When choosing a business partner, whether you are forming a joint venture company or licensing a third party to manufacture, use and/or distribute the licensed products, you should only proceed when you and your legal advisers are satisfied that the credentials of any business partner are first class.


If there are any doubts about the success and track record of a potential business partner, you should err on the side of caution and look elsewhere.






When a potential business partner has been identified and there is an accord between the parties to proceed further, it is most advantageous to draw up a ‘letter of intent’ that sets out in broad terms the business arrangements that are to be agreed between the parties.


The ‘letter of intent’ should be signed by both, or all of the, parties, who shall have an interest in the business relationship that is being proposed.


In the absence of any other documents relating to a business partnership, should the partnership become untenable and end up in Court, the ‘letter of intent’ may be referred to by the Court in order to resolve any issues.


Obviously, going to Court should be a last resort and other forums are available for mediation and arbitration on any vexatious issues.







The ‘letter of intent’ may be accompanied by a list of the ‘Heads of Agreement’, which includes, inter alia, the following:


a) parties to the agreement;
b) preamble/background;
c) definitions;
d) duties of licensor/licensee;
e) IPRs;
f) Confidentiality;
g) Territory;
h) Fees & Royalties;
i) Records & Accounts;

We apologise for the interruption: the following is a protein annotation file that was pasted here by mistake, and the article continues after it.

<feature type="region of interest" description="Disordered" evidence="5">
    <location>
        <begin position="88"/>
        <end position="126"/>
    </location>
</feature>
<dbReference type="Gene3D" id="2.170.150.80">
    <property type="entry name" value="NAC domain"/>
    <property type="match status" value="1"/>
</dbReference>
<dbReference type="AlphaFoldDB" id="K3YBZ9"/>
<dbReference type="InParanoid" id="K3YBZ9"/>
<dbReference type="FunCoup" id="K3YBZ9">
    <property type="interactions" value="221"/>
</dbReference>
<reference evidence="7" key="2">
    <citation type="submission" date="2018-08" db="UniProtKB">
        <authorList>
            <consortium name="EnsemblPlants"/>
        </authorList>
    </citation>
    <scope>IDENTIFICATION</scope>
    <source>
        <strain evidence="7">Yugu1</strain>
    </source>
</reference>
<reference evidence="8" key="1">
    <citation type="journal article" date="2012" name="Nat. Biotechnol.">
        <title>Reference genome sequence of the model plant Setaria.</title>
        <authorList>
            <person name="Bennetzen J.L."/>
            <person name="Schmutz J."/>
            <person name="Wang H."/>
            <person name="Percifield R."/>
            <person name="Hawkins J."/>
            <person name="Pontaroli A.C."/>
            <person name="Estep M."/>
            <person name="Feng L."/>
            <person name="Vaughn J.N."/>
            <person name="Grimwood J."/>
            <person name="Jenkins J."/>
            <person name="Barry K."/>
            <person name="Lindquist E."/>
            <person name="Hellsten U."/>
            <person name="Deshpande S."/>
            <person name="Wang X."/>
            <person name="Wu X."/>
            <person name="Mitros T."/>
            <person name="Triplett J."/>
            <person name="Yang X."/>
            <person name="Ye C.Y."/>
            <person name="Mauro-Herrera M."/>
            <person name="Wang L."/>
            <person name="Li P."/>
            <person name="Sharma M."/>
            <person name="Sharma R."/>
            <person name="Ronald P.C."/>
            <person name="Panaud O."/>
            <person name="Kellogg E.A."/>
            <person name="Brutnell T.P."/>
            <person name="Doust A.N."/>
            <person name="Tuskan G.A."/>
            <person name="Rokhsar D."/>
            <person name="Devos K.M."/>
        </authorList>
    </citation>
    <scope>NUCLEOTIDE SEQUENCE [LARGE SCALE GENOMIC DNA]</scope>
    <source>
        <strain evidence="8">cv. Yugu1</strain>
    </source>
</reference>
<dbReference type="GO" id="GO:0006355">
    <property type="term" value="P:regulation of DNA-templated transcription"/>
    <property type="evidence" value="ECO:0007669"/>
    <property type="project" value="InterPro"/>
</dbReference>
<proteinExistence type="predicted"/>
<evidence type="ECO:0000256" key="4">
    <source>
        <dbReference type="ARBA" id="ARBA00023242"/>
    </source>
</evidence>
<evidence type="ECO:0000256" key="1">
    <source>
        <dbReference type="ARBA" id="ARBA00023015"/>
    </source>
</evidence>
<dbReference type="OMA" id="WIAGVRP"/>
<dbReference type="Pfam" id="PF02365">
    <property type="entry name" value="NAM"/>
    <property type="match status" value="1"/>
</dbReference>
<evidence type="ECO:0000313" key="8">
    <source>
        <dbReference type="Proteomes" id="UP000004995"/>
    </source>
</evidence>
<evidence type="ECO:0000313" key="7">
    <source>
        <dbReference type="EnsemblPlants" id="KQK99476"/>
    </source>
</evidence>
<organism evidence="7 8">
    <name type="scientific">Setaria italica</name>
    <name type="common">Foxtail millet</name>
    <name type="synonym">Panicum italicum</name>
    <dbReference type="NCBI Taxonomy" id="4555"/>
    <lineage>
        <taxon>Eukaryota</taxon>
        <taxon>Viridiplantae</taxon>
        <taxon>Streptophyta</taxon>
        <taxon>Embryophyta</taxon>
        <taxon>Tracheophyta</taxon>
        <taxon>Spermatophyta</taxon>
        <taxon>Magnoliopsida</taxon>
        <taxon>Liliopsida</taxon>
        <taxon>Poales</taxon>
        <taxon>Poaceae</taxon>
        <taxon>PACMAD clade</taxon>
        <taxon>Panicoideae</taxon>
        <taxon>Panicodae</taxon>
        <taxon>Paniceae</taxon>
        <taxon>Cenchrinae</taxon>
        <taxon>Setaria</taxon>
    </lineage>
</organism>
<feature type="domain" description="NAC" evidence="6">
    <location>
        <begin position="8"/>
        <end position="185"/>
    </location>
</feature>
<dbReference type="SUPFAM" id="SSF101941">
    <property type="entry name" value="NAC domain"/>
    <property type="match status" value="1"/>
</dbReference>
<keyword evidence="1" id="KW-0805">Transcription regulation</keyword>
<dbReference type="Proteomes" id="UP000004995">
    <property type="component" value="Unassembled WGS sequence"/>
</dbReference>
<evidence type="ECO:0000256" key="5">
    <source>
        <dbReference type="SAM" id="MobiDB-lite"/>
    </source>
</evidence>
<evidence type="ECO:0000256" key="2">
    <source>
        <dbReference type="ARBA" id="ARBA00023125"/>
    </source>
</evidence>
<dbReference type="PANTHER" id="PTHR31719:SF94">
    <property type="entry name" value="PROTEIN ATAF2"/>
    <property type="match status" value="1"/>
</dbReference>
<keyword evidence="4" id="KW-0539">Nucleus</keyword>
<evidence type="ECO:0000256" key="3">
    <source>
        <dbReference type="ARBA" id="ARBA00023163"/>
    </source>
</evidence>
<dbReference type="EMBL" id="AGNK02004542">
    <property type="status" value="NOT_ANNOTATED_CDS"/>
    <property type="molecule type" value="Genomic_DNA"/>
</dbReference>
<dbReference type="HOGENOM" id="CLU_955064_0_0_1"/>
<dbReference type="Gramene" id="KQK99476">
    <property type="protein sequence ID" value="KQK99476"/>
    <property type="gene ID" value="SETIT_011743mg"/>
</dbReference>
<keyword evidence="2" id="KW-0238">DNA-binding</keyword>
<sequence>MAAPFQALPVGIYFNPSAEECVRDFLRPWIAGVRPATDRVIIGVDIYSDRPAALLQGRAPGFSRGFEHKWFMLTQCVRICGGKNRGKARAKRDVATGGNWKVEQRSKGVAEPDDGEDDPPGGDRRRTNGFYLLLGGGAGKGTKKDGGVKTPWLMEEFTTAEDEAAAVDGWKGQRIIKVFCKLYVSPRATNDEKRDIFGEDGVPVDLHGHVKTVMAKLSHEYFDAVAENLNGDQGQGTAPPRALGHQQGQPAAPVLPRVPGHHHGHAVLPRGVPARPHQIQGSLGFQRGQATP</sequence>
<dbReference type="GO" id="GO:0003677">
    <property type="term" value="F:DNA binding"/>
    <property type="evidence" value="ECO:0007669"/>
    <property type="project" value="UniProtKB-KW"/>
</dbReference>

j) Arbitration;
k) Termination; and,
l) Applicable law.







After the ‘letter of intent’ is executed and the ‘heads of agreement’ are accepted as a basis for the intended business arrangement between the parties, formal copies of an Agreement should be drawn up in duplicate, or further copies thereof depending upon whether there are more partners to the Agreement.


The Agreement may include Exhibits annexed thereto, for example, a copy of any Licence that is executed by the Licensor in favour of the Licensee(s).







While negotiations are progressing in relation to the setting up of a business arrangement and before a formal conclusion of the negotiations, it is prudent to enter into an equitable Non-Disclosure Agreement (NDA) between the Parties in order to prevent any unpleasantness should the negotiations falter or break down and lead to the disclosure of secret information including the mere fact that the parties were in discussions relating to a business arrangement between themselves. 


Copies of NDAs are available from many sources upon payment; however, the UK-IPO, viz. the Patent Office, includes an NDA on their web site at: .



*John Grant is Senior Patent Attorney at Trevor Baylis Brands (TBB) plc. TBB has provided advice to thousands of individuals and companies on the best way to develop their business and protect their intellectual property. Building Enterprise (BE) Ltd is a new development from TBB  offering a one-stop shop for innovation development,  helping to take initial ideas through to a successful commercial outcome.*




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